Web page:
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I have a situation where I want to use a custom EditorTemplate with a ViewModel. So I have my ViewModel...

class Aspect {
}
class AspectViewModel {
}

then my EditorTemplate

  • Views
    • Shared
      • EditorTemplates
        • Aspect.cshtml

Aspect.cshtml

@model AspectViewModel

// other html

Then in another view that takes AspectViewModel, I call @Html.EditorFor(model => model), but it does not work. It only works if I use a hard-coded string @Html.EditorForModel("Aspect").

Any idea why it isn't being called?

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2 Answers 2

up vote 2 down vote accepted

You should name the editor template AspectViewModel.cshtml if it is strongly typed to AspectViewModel. Then all you have to do is:

@model AspectViewModel
@Html.EditorForModel()

or

@model SomeViewModel
@Html.EditorFor(x => x.Aspect)

where the Aspect property of SomeViewModel is of type AspectViewModel.

The convention is that the editor/display should be named as the type of the property you are calling it on and not the name of this property.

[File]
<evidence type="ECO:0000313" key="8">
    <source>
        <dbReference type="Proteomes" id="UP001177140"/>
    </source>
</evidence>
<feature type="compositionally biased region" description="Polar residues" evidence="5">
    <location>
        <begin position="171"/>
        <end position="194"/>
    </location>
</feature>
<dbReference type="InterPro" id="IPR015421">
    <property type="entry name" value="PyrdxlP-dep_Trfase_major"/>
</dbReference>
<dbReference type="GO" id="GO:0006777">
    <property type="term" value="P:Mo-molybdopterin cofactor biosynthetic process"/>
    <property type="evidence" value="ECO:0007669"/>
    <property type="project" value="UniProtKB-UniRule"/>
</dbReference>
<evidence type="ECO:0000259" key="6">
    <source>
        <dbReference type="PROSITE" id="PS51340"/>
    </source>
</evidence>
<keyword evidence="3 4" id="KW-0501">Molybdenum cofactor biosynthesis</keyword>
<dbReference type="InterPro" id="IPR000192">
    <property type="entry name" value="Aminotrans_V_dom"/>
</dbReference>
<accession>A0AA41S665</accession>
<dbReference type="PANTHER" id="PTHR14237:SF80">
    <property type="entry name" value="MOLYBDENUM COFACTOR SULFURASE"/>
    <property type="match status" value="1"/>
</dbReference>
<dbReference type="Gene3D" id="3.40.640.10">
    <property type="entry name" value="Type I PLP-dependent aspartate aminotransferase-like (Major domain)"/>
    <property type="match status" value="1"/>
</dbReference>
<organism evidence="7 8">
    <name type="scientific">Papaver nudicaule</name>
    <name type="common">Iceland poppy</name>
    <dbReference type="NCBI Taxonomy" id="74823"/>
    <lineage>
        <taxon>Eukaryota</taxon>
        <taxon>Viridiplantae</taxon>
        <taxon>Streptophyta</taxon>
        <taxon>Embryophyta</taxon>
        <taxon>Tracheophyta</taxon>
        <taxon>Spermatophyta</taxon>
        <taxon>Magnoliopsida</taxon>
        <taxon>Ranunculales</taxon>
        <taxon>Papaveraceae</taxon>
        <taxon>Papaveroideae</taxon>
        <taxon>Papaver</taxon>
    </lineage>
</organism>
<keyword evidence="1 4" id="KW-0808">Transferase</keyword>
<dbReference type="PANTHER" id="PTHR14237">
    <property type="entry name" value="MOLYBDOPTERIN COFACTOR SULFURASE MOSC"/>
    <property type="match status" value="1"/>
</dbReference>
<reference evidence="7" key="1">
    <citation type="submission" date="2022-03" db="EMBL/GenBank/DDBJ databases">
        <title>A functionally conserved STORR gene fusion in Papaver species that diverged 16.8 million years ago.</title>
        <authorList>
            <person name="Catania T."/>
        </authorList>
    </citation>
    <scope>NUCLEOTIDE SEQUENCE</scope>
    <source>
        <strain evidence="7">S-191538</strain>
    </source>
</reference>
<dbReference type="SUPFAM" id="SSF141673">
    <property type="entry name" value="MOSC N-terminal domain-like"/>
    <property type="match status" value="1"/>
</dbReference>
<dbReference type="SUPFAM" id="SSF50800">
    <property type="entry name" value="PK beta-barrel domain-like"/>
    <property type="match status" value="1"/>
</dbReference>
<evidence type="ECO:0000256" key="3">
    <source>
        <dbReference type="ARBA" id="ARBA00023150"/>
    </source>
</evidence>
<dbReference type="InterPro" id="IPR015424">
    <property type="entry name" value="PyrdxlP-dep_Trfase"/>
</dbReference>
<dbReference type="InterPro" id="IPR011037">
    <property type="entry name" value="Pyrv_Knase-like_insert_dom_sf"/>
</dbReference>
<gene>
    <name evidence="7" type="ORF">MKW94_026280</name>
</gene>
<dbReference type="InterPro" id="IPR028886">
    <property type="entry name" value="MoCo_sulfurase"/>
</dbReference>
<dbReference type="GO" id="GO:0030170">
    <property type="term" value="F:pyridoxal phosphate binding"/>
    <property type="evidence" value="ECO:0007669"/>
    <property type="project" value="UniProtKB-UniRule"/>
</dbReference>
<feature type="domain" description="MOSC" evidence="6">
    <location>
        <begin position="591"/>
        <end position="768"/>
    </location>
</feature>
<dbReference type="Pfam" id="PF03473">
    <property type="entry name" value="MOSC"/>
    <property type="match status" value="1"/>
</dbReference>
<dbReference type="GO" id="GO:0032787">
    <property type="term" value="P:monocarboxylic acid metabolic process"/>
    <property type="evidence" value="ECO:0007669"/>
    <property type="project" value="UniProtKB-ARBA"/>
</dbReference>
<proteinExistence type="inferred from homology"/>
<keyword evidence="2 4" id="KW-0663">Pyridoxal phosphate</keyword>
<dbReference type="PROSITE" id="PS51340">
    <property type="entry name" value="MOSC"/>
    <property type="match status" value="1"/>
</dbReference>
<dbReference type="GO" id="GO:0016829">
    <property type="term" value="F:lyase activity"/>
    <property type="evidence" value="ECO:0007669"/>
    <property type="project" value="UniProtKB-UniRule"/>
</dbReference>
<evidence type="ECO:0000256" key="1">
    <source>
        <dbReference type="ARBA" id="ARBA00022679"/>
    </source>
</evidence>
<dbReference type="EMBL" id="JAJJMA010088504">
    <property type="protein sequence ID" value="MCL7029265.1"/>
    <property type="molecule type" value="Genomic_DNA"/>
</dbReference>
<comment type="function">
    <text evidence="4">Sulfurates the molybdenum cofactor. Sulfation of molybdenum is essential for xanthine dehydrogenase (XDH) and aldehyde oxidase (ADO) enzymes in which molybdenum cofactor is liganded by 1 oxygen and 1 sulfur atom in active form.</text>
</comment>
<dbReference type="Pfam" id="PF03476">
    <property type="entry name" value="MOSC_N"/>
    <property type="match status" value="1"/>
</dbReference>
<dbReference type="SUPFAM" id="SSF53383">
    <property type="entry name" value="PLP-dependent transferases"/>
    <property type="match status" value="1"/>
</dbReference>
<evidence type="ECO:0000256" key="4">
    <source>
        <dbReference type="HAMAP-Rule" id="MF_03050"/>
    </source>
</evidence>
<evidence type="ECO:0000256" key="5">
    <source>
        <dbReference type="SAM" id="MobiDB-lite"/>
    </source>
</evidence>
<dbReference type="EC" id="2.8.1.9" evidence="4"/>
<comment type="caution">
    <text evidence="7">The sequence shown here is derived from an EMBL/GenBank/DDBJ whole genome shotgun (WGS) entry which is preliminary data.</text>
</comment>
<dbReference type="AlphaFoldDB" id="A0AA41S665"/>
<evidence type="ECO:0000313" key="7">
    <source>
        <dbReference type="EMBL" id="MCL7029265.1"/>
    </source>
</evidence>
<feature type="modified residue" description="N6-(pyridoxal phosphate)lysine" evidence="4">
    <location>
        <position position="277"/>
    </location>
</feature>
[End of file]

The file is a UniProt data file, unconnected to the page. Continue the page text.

They also work greatly with collections. For example if you have the following property:

public class SomeViewModel
{
    public IEnumerable<AspectViewModel> Aspects { get; set; }
}

and you use:

@model SomeViewModel
@Html.EditorFor(x => x.Aspects)

then the ~/Views/Shared/EditorTemplates/AspectViewModel.cshtml editor template wil be rendered for each element of this collection. Thanks to this you really no longer need to ever write for/foreach loops in your views.

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I really figured it inferred it from the type. Thanks, that works fine. I thought I had tried that already but I guess I must have spelled it wrong. –  Ciel May 25 '11 at 21:27

This is because your model is AspectViewModel, but your view name is Aspect. They must match exactly.

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